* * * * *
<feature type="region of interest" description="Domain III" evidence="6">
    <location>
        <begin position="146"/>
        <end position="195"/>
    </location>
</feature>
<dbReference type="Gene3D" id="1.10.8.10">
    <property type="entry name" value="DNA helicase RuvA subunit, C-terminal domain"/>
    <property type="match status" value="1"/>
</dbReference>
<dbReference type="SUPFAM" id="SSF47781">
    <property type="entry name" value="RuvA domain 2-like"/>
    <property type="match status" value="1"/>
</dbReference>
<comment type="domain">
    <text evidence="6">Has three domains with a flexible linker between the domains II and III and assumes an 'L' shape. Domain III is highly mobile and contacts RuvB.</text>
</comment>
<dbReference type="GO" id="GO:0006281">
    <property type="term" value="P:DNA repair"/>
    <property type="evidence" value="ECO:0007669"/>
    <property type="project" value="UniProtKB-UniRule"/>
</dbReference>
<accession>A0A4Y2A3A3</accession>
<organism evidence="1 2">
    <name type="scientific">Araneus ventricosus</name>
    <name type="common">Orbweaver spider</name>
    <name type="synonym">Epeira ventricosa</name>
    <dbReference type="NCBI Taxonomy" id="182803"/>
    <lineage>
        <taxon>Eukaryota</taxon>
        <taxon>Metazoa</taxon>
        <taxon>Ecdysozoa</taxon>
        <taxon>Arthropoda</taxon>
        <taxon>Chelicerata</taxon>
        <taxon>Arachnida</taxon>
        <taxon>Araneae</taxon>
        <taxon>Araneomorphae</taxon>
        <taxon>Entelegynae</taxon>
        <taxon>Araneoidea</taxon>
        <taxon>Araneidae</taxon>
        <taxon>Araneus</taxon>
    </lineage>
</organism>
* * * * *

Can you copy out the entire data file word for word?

<feature type="region of interest" description="Domain III" evidence="6">
    <location>
        <begin position="146"/>
        <end position="195"/>
    </location>
</feature>
<dbReference type="Gene3D" id="1.10.8.10">
    <property type="entry name" value="DNA helicase RuvA subunit, C-terminal domain"/>
    <property type="match status" value="1"/>
</dbReference>
<dbReference type="SUPFAM" id="SSF47781">
    <property type="entry name" value="RuvA domain 2-like"/>
    <property type="match status" value="1"/>
</dbReference>
<comment type="domain">
    <text evidence="6">Has three domains with a flexible linker between the domains II and III and assumes an 'L' shape. Domain III is highly mobile and contacts RuvB.</text>
</comment>
<dbReference type="GO" id="GO:0006281">
    <property type="term" value="P:DNA repair"/>
    <property type="evidence" value="ECO:0007669"/>
    <property type="project" value="UniProtKB-UniRule"/>
</dbReference>
<accession>A0A4Y2A3A3</accession>
<organism evidence="1 2">
    <name type="scientific">Araneus ventricosus</name>
    <name type="common">Orbweaver spider</name>
    <name type="synonym">Epeira ventricosa</name>
    <dbReference type="NCBI Taxonomy" id="182803"/>
    <lineage>
        <taxon>Eukaryota</taxon>
        <taxon>Metazoa</taxon>
        <taxon>Ecdysozoa</taxon>
        <taxon>Arthropoda</taxon>
        <taxon>Chelicerata</taxon>
        <taxon>Arachnida</taxon>
        <taxon>Araneae</taxon>
        <taxon>Araneomorphae</taxon>
        <taxon>Entelegynae</taxon>
        <taxon>Araneoidea</taxon>
        <taxon>Araneidae</taxon>
        <taxon>Araneus</taxon>
    </lineage>
</organism>